What should I do if I suspect my child is experiencing college depression?
Signs and symptoms of depression might be difficult to notice if your child is no longer living at home. College students also might have difficulty seeking help for depression out of embarrassment or fear of not fitting in.
If you suspect that your child might be dealing with depression, talk to him or her about what's going on and listen. Encourage your child to talk about his or her feelings. Also, ask him or her to make an appointment with a doctor as soon as possible. Many colleges offer mental health services.
Remember, depression symptoms might not get better on their own — and depression might get worse if it isn't treated. Untreated depression can lead to other mental and physical health issues or problems in other areas of life. Feelings of depression can also increase the likelihood of substance abuse and the risk of suicide.
How can I help my child cope with depression during college?
In addition to seeking treatment, your child can take steps to feel better. For example, encourage your student to:
- Take it one step at a time. Encourage your child to avoid making major decisions, such as changing majors, or doing too many things at once. Instead, break up large tasks into small ones.
- Participate in activities. Urge your child to get involved in activities that he or she enjoys, which might help diminish or shift focus away from his or her negative feelings. Physical activity can be particularly helpful.
- Seek support. Encourage your child to get to know people in his or her dorm and classes. Friends can help your child feel more comfortable in a new environment. Family can be a great source of support, too.
How can I help prevent college depression?
There's no sure way to prevent depression during college. However, helping your child become accustomed to his or her college campus before the start of the school year can prevent your child from feeling overwhelmed by the transition. Encourage your child to visit the campus and talk to other students, peer counselors or faculty about what to expect and where to turn for support.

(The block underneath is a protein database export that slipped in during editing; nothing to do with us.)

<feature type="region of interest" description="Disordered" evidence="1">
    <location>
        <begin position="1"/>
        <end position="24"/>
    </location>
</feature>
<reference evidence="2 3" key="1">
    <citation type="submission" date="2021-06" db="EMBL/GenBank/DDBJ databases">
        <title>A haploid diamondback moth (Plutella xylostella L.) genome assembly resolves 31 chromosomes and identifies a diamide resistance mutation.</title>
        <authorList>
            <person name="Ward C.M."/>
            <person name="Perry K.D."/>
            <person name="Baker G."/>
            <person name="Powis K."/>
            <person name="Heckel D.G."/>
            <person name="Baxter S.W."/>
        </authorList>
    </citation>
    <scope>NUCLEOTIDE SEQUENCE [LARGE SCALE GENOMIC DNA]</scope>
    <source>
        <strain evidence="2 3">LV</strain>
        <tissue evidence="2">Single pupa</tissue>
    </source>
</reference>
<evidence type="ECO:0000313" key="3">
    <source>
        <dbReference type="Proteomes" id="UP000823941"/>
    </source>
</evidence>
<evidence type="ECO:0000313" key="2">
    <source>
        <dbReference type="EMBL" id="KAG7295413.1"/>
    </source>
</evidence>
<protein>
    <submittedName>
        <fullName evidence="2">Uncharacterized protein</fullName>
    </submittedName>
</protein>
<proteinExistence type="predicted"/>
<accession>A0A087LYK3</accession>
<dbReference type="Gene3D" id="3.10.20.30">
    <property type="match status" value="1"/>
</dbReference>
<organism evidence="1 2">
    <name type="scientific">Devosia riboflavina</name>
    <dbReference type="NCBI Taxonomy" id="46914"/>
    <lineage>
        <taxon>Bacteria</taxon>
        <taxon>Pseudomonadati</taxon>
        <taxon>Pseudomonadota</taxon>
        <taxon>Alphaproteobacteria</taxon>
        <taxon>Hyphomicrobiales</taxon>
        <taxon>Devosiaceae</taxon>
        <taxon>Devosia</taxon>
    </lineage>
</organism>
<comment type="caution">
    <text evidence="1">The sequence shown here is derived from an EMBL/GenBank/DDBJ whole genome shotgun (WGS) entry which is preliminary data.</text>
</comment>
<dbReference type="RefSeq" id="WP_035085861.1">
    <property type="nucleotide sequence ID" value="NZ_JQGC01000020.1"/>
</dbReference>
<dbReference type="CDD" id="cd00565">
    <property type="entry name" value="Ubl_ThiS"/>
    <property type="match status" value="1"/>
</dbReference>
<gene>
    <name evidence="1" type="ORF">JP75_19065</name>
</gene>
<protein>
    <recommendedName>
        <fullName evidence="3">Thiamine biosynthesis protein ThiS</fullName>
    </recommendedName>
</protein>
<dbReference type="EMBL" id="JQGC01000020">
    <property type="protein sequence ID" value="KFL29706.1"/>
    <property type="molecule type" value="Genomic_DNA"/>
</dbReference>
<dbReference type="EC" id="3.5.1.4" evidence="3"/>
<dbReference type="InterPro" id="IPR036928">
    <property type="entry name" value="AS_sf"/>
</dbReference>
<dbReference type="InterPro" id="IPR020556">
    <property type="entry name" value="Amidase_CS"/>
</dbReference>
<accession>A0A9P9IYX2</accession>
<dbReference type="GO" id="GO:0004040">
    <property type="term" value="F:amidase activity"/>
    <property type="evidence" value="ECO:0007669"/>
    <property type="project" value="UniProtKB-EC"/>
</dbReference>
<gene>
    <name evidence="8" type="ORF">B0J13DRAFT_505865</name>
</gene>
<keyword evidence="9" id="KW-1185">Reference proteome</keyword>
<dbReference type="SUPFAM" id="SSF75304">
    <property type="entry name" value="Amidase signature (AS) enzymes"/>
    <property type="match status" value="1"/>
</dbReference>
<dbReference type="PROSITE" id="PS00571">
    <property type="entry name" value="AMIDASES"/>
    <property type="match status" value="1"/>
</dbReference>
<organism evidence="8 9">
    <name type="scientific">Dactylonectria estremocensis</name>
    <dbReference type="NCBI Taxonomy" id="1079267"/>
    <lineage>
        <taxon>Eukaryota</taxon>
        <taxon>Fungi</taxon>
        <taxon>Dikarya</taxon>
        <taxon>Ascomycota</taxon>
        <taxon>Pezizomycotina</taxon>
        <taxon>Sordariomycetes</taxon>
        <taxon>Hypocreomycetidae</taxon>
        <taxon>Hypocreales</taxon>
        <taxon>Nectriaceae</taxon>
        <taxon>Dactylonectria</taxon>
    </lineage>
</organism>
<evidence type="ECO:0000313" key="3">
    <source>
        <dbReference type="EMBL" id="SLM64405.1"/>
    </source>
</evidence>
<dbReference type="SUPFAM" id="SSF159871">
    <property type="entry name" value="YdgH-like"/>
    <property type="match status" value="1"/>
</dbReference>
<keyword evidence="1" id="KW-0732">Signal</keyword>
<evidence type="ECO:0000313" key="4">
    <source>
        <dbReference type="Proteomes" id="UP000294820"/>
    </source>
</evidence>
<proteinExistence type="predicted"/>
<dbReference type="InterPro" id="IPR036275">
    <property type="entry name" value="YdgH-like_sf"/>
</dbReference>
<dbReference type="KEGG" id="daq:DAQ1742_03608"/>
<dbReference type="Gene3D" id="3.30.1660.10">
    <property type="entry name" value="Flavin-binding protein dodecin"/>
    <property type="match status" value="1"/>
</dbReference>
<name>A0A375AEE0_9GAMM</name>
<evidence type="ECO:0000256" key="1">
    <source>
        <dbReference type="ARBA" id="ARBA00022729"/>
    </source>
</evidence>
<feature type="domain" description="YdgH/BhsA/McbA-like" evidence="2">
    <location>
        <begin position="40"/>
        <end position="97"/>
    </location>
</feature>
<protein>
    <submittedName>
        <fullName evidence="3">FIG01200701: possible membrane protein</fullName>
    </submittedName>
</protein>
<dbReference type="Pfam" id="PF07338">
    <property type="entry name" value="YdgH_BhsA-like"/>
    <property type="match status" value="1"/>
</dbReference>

If your college-bound child has risk factors for or a history of depression, talk to your child's doctor about what kind of counseling options might best help your child with the transition to college. In addition, help your child become familiar with campus counseling resources.
Remember, getting treatment at the earliest sign of a problem can relieve symptoms, prevent depression from returning and help students succeed in college.
Sep. 05, 2013
See more In-depth
- College students and depression. National Institute of Mental Health. http://www.nimh.nih.gov/health/publications/depression-and-college-students/index.shtml. Accessed July 2, 2013.
- Mental health: What a difference student awareness makes. U.S. Department of Health and Human Services. http://promoteacceptance.samhsa.gov/publications/collegelife.aspx. Accessed July 1, 2013.
- Mental health services and choosing a college: Striking a balance. National Alliance on Mental Illness. http://www.nami.org/Content/NavigationMenu/Find_Support/NAMI_on_Campus1/Mental_Health_and_Choosing_a_College/Mental_Health_and_Choosing_a_College.htm. Accessed July 1, 2013.
- Taliaferro LA, et al. Associations between physical activity and reduced rates of hopelessness, depression, and suicidal behavior among college students. Journal of American College Health. 2009;57:427.
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